Fast Fashion
The fashion industry used to be “four seasons in a year; now it may be up to 11, 15 or more.” This phenomenon is resulting in “fast fashion.” Currently valued at $1.2 trillion, with more than $250 billion spent in the U.S. alone, the fashion industry has exploded as increased wages have increased demand. With this overload in consumption, there is inevitably much waste which damages the environment and exploits poor workers.

According to the Environmental Protection Agency, 15.1 million tons of textile were created in 2013. More than three out of every four garments has been incinerated or put in landfills. Traditionally, the U.S. has tried to reduce waste by selling used clothing to countries such as Pakistan, India, and Russia. With the strong dollar and increasing availability of cheap clothing from Asia, however, demand for secondhand clothing has decreased. As a result,  large amounts of waste needed to be taken care of.

The fast fashion industry also imposes an immense burden on the environment. The industry produces “10 [percent] of global carbon emissions and remains the second largest industrial polluter, second only to oil.” Producers consume nearly 70 million barrels of oil a year in just the production of polyester fiber and dump 1.7 million tons of dyeing chemicals into the environment. The industry also goes through an estimated 1.5 to 2.4 trillion gallons of fresh water a year, polluting much of it and damaging both human health and the environment.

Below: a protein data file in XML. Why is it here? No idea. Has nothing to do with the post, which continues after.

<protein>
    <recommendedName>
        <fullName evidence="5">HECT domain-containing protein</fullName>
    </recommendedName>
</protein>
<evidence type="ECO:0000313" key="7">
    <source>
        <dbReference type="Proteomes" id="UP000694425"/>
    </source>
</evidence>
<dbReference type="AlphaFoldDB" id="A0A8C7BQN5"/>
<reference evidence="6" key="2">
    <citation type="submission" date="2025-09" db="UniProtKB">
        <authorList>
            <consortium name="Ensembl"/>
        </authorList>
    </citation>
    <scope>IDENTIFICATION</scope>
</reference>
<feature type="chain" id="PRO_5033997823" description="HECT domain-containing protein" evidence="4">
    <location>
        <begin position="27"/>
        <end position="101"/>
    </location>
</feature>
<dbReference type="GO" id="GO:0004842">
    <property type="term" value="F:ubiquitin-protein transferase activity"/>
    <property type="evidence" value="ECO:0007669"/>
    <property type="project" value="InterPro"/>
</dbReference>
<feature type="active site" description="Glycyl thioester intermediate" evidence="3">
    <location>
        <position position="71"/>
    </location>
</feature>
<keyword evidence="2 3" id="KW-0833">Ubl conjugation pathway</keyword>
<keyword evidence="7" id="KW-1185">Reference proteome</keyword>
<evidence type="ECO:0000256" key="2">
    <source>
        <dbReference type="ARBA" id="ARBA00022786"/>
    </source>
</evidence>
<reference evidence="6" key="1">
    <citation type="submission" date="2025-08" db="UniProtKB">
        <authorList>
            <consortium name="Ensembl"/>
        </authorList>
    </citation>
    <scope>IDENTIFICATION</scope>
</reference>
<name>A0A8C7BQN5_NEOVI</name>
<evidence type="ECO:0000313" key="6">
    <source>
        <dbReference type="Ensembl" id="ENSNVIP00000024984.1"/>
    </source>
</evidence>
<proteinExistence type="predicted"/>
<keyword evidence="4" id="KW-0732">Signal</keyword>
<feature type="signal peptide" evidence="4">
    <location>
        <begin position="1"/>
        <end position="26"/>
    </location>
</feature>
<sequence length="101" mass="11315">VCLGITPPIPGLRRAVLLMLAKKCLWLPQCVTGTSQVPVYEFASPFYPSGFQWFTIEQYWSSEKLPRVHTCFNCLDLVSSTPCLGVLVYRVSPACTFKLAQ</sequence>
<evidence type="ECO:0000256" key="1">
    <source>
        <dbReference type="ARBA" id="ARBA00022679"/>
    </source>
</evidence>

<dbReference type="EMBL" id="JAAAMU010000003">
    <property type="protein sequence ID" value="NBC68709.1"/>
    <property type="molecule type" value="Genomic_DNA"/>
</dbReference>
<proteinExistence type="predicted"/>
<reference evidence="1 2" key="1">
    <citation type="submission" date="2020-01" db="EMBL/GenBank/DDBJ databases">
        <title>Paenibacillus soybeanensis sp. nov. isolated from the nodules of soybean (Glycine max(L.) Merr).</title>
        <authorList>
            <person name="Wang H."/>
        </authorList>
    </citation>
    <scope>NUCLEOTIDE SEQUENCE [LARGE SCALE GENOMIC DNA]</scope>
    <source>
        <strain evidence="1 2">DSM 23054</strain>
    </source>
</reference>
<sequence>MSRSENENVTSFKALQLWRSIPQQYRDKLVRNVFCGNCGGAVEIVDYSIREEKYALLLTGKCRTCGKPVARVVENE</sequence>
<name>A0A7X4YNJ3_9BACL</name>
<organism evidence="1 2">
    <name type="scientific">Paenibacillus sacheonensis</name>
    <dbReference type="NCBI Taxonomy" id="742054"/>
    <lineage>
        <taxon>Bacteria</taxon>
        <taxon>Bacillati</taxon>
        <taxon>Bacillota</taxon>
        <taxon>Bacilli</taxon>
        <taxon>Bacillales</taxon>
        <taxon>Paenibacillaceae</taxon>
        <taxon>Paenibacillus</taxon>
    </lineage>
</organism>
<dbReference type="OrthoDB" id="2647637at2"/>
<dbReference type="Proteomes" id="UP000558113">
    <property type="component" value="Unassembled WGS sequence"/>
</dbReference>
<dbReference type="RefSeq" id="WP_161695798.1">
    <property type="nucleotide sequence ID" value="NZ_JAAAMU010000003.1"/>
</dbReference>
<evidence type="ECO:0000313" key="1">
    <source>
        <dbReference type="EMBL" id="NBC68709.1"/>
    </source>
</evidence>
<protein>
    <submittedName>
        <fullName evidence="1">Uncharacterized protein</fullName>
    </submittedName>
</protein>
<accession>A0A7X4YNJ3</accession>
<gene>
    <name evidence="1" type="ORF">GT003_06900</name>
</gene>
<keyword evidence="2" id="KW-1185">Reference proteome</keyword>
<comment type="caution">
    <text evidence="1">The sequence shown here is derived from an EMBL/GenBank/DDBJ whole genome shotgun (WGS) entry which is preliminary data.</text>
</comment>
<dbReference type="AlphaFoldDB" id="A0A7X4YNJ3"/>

While recent progress has created worker empowerment, the use of cheap labor in the fashion industry has been marred by tragedy. In 2013, a garment factory in Dhaka, Bangladesh collapsed, killing more than 1,100 people. Like other countries experiencing immense poverty, Bangladesh would “see its economy collapse” without the textiles industry. Brands such as Gap, Adidas and H&M have also been criticized for using child labor, paying wages of 50 cents per hour and demanding 10-hour shifts. With other options only as good as intensive agricultural work, many uneducated women find these abusive jobs as their best options. Workers also have had very little leverage in negotiating their working terms and so have less job security.

As all these issues continue to be exposed, however, progress will continue to be made. Since the factory collapse, registered trade unions in Bangladesh have increased from three to 120 and wages nearly doubled. As consumers have grown warier, smaller brands have emerged to promote the “slow fashion movement,” where people shop for quality over quantity and buy products made of sustainable materials. Larger brands have also sought change. H&M and Patagonia launched trade-back programs where customers can send in unwanted clothing that will be recycled and sold again. Nike has also worked to eliminate child labor and improve working conditions.

Although it is always great to see businesses take the initiative in improving the fast fashion industry, the ultimate dictator of change is the customer. Customers are the deciding factor in what companies produce. If the purchasing culture changes to one where customers primarily value how companies have treated its workers and the environment, then the necessary change will follow.

Henry Gao

Photo: Flickr